DENVER (Reuters) - A Colorado man overdosed on the psychoactive ingredient in marijuana after eating chocolate bars obtained from a fairground vendor promoting the drug but whose products should have been cannabis-free, court documents showed.
Colorado last year became the first U.S. state to begin the regulated sale to adults of marijuana for recreational use.
This year's County Fair in the state capital Denver included exhibitors selling marijuana-themed merchandise and other products at a "Pot Pavilion", where Jordan Coombs said he was given the confections.
In a negligence lawsuit filed in state court on Thursday, Coombs said he was hospitalized after ingesting the chocolate, which was handed out by staff at an exhibition booth for LivWell, a Denver-based marijuana retailer.
Coombs said he "projectile vomited" in his car and that emergency room physicians diagnosed him "as overdosing on THC," the psychoactive ingredient in marijuana, the lawsuit said.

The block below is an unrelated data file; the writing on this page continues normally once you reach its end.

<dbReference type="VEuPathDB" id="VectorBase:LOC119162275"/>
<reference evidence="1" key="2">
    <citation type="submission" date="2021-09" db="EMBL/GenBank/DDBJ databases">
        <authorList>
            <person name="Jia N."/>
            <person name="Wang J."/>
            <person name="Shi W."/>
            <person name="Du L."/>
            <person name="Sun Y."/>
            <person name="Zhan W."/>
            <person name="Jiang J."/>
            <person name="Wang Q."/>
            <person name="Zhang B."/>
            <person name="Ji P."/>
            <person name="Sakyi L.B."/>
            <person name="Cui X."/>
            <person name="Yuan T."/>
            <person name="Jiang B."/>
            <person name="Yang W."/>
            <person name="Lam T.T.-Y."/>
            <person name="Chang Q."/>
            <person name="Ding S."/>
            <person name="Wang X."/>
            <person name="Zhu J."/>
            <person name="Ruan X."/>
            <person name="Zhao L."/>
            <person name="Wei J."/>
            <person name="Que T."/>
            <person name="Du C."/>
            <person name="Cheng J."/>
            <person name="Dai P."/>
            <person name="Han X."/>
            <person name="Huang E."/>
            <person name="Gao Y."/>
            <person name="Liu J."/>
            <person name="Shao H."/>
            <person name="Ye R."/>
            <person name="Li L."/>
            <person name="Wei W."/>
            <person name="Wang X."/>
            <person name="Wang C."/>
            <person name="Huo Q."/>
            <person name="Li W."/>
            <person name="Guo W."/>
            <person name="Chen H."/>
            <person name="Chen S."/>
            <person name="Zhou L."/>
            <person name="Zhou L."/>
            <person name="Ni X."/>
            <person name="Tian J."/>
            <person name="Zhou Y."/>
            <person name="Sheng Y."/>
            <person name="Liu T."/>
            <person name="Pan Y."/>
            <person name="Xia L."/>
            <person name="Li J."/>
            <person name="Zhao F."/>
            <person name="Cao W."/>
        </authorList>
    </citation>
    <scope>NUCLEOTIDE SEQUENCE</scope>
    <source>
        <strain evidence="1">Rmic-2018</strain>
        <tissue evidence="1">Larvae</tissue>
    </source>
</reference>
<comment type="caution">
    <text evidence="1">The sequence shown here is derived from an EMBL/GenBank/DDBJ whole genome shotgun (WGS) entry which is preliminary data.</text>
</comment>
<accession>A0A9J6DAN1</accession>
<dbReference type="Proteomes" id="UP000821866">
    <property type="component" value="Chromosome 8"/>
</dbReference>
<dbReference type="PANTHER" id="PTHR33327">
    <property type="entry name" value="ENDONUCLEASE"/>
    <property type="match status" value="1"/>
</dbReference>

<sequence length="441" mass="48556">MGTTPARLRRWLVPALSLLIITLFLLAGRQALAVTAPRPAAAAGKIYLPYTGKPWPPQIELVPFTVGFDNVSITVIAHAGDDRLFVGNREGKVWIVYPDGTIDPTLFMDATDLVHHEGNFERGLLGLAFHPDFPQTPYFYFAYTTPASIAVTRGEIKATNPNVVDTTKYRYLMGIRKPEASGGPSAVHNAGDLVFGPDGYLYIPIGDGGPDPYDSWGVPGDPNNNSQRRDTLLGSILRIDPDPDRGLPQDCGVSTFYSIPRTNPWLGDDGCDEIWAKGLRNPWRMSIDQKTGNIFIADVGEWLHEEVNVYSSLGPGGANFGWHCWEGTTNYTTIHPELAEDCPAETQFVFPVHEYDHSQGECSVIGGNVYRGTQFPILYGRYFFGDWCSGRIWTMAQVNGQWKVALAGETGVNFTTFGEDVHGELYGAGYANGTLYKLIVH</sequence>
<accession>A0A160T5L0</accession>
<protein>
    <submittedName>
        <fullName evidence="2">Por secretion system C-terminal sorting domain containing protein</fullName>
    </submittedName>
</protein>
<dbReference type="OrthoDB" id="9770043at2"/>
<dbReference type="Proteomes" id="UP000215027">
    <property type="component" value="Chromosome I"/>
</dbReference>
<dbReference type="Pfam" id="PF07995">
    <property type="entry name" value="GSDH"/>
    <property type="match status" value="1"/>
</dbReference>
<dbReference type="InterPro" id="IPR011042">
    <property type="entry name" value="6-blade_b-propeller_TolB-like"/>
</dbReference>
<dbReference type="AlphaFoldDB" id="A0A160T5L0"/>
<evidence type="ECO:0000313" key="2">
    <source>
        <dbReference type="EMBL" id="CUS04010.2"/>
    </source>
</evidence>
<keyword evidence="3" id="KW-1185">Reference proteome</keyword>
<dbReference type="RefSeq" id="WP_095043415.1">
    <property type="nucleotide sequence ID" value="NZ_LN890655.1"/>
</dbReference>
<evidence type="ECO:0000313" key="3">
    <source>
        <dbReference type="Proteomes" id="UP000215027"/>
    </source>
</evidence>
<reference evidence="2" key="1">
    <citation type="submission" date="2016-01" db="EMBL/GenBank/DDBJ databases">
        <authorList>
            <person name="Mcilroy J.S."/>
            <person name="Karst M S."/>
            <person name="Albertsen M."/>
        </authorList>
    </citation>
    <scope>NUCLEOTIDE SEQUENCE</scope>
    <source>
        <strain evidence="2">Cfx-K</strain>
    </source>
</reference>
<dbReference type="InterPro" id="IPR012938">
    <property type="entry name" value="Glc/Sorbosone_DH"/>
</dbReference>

LivWell did not immediately respond to requests for comment.
The fair said in its promotional advertising that no actual marijuana would be allowed on the grounds, the lawsuit said.
"During our event we had a very strict policy that all of our vendors agree to, banning all marijuana ... products from the fair," Denver County Fair officials said in a statement.
Colorado regulators last week proposed rules governing the potency of marijuana-laced food after two deaths possibly linked to such products made headlines.
(Reporting by Keith Coffman in Denver, Colorado; Writing by Eric M. Johnson, editing by John Stonestreet)